This idea has become so widely accepted by parents and teachers that it now seems intuitive. Our current understanding about a growth mindset is due in part to research on brain plasticity, which is the brain's ability to change and adapt as a result of experience. We are growing, evolving creatures. Our circumstances present opportunities to learn new skills and adapt, and this happens through the brain actually modifying its very structure. And we can modify its structure towards success.

Project based learning, as a mindset about learning, orients us as homeschoolers (or parents, or people) to handle situations in a certain way. It's a way of approaching problems and interests, as an opportunity to create, make and do something in the world to pursue that interest, to solve that problem.

And because, in its very iterative structure (which I explain in the video), it develops a learner's ability to generate, implement, and adapt ideas, I argue that project based learning orients us to meet life's challenges with a growth mindset. Specifically in the "overcoming obstacles and failures" part of the doing. (But I'm getting ahead of myself here, you'll find out more about that in the video.)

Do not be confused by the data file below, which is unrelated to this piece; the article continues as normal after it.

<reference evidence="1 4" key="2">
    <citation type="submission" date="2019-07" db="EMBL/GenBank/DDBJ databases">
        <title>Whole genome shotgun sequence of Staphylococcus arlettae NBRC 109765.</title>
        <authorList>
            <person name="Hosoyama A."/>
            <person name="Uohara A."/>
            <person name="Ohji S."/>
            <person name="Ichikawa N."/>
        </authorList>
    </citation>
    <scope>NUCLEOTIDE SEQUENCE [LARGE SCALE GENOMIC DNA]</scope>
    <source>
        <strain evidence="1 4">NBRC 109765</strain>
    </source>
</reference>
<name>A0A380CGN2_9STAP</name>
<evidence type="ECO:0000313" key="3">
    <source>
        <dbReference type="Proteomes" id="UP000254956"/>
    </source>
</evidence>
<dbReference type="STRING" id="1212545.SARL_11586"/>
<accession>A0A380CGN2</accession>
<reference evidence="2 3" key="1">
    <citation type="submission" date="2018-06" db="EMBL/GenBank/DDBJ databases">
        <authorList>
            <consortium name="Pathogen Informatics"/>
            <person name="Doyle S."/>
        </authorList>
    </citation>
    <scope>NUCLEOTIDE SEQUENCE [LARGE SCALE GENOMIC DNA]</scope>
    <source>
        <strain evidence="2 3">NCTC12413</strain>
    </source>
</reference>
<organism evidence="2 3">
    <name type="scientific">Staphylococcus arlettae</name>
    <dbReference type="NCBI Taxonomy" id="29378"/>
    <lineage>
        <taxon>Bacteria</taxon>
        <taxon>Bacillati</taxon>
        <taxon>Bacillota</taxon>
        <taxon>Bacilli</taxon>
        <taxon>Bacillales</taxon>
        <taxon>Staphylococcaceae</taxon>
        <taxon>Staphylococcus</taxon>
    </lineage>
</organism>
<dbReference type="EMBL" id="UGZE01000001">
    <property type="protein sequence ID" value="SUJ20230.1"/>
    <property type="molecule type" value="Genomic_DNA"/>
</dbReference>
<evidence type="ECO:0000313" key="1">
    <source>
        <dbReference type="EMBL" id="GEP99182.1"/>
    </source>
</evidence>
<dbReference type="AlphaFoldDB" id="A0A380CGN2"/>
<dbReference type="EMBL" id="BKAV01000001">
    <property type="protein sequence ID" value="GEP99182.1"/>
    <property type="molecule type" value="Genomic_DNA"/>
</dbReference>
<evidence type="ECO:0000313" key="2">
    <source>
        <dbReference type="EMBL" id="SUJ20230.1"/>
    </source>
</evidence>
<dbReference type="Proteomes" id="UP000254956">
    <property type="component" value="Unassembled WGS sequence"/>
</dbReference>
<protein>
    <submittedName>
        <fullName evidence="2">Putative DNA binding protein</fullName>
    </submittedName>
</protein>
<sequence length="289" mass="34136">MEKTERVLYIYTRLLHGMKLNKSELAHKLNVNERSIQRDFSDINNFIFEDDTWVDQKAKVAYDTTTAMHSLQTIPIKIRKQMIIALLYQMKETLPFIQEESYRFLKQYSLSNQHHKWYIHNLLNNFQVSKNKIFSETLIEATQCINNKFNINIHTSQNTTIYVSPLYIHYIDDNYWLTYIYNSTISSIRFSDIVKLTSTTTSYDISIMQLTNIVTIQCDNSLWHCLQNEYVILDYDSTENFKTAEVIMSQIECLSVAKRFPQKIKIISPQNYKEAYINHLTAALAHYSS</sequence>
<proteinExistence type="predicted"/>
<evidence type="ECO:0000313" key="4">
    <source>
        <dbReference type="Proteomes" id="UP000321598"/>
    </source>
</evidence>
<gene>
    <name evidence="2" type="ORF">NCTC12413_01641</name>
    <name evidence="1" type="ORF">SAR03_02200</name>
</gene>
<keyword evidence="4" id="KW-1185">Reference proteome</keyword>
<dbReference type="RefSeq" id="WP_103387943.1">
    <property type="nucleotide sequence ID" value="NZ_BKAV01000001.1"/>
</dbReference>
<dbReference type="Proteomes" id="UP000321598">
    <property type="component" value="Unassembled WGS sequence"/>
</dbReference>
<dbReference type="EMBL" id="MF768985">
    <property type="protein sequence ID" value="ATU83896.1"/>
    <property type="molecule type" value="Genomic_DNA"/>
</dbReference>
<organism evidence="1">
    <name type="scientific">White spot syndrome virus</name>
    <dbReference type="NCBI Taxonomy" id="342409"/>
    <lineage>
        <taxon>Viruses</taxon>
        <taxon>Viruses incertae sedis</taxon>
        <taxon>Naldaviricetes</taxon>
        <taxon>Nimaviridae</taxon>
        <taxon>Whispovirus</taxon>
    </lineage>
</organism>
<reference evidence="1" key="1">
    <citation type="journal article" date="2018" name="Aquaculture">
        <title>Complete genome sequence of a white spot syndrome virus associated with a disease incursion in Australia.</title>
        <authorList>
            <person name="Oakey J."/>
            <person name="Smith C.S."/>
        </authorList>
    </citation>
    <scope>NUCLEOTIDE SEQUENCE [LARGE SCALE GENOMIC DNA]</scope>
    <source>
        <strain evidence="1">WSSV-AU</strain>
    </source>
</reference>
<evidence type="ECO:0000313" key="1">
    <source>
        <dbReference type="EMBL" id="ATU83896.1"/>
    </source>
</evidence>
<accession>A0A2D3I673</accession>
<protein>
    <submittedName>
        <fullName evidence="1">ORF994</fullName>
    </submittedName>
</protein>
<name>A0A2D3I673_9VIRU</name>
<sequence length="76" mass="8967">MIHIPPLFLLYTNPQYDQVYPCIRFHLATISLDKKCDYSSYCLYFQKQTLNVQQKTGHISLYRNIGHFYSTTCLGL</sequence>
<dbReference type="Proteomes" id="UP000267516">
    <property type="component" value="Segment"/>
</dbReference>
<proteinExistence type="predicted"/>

In plain and simple terms, homeschoolers with a project based mindset view opportunities, challenges, and interests as means to "do projects" and learn about self and the world through that opportunity.

Project based learning, as a mindset, is learning how to learn, by applying a project based approach to a given problem or opportunity. It develops a particular way of engaging with the world.

Methodology

See this post for how I define and understand homeschool methods.

Project based learning, as a methodology is "how you actually do the work". The methods are the tools used to achieve learning outcomes; the acquisition of knowledge, skills, experience, and attitudes in specific subject matter. In doing self-directed projects the student develops not just the mindset to solve problems and explore interests, they also meet very tangible learning objectives. They learn to write, read, compute, research, build, etc...

As a mindset, it's learning how to learn. As a method, it's a tool for learning specific skills and achieving certain goals.

Project based learning as a method is how you do projects. And doing projects, like other learning methods is a means to acquiring specific knowledge and experience.

Project based learning as a mindset is a mental approach, it's a belief or set of beliefs (developed in the actual doing, or the "method") that orient us to a certain way of handling situations, and approaching life.